Women who were diagnosed with endometrial cancer under the age of 50 had tumors with signs of Lynch syndrome in a significant number of cases. Lynch syndrome or hereditary non-polyposis colon cancer (HNPCC) greatly increases the lifetime risk of both colorectal and endometrial cancer.
Researchers in Australia studied tumors from 146 women who were diagnosed with endometrial cancer before the age of 51. They stained the tumor sections for proteins expression by mismatch repair genes, a genetic mutation that leads to Lynch syndrome cancers. They also tested tumor DNA for other changes that can identify or exclude Lynch syndrome, and reviewed family medical history where it was available.
They found 26 tumors that were presumed to be due to Lynch syndrome or 18 percent of all the early endometrial cancers. The tumors were more likely to be poorly differentiated, stage II, have rapidly dividing cells, and invade the wall of the uterus more deeply.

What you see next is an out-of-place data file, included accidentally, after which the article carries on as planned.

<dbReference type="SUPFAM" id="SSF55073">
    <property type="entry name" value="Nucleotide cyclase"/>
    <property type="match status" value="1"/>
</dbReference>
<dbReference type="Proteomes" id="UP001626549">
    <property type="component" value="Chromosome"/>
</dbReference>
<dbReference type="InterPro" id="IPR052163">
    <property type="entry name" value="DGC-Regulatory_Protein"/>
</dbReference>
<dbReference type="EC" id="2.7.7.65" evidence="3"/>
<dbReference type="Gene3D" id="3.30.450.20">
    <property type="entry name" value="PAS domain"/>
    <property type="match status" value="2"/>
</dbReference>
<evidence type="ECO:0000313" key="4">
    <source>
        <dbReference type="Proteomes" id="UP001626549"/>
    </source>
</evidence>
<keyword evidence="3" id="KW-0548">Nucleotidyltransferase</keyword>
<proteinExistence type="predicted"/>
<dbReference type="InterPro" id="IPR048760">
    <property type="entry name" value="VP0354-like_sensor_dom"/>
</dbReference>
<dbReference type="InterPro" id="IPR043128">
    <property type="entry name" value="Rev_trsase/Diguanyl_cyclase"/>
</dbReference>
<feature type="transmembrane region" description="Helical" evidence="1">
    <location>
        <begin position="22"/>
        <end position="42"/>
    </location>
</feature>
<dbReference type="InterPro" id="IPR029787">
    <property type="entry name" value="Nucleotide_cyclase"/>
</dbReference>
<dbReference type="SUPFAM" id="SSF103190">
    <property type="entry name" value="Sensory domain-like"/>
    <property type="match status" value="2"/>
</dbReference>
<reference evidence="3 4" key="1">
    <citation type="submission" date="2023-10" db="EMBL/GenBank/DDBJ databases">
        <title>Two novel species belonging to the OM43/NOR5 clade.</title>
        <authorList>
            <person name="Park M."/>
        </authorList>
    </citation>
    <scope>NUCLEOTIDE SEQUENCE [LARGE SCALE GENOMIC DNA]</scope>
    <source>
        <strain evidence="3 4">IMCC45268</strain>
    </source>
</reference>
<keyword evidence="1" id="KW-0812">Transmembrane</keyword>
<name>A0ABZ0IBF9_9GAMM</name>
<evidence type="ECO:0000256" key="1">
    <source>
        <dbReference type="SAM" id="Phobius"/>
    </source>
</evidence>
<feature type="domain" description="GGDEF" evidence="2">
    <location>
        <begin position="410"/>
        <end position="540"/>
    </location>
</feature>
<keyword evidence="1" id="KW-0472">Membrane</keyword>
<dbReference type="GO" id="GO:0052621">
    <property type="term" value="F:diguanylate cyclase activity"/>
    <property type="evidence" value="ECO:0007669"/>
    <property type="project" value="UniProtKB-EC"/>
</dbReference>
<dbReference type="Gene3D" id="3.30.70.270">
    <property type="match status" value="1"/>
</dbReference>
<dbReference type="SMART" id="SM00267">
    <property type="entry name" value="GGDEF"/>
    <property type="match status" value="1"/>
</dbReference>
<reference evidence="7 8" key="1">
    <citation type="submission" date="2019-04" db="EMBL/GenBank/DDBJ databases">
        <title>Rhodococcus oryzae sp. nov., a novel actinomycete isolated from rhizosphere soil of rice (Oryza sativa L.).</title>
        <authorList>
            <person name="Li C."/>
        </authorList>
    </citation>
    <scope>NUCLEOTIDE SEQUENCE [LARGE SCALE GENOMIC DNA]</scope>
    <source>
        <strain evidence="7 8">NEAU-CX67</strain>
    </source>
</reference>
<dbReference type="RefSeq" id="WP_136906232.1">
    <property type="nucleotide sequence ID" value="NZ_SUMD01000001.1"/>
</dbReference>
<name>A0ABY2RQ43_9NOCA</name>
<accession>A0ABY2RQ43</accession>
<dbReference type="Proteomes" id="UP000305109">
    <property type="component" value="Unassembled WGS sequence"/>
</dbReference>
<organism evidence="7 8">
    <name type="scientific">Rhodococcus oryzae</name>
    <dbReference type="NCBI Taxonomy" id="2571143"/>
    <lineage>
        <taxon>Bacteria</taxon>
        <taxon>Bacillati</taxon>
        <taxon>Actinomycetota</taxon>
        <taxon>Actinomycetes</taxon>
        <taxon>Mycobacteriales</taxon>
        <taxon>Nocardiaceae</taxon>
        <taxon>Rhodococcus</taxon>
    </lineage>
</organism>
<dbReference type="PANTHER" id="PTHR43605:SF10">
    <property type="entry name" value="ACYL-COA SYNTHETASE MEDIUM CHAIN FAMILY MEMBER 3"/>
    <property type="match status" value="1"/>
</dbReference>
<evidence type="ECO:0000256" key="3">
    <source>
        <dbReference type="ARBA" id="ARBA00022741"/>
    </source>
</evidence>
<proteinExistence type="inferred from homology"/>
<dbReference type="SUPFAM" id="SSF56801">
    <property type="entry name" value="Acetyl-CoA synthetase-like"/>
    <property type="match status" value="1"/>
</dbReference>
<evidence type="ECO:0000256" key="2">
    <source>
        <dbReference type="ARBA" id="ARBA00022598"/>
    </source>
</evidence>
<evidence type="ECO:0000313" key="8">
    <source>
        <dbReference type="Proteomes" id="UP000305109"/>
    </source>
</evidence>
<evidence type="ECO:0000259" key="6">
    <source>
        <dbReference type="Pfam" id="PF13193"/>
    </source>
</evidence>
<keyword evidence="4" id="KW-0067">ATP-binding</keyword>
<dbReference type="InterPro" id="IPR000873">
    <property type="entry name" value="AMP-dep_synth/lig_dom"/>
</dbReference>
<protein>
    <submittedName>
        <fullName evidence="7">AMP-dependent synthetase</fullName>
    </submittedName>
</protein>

Patients with the presumptive Lynch syndrome tumors were also more likely to have a family history of cancer, Lynch associated cancer in a first-degree relative, or family colon cancer histories that met the Amsterdam criteria for Lynch syndrome.
The research team concluded that endometrial cancers diagnosed in women fifty or younger should be routinely tested by immunohistochemistry for proteins associated with Lynch syndrome.
Michael Walsh and his colleagues wrote,
Presumptive Lynch syndrome was identified in 18% of early-onset endometrial cancer. A risk of this magnitude would argue for routine immunohistochemical testing of tumors in patients diagnosed with EC at or before the age of 50 years.
SOURCE: Walsh et al., Clinical Cancer Research, March 15, 2008.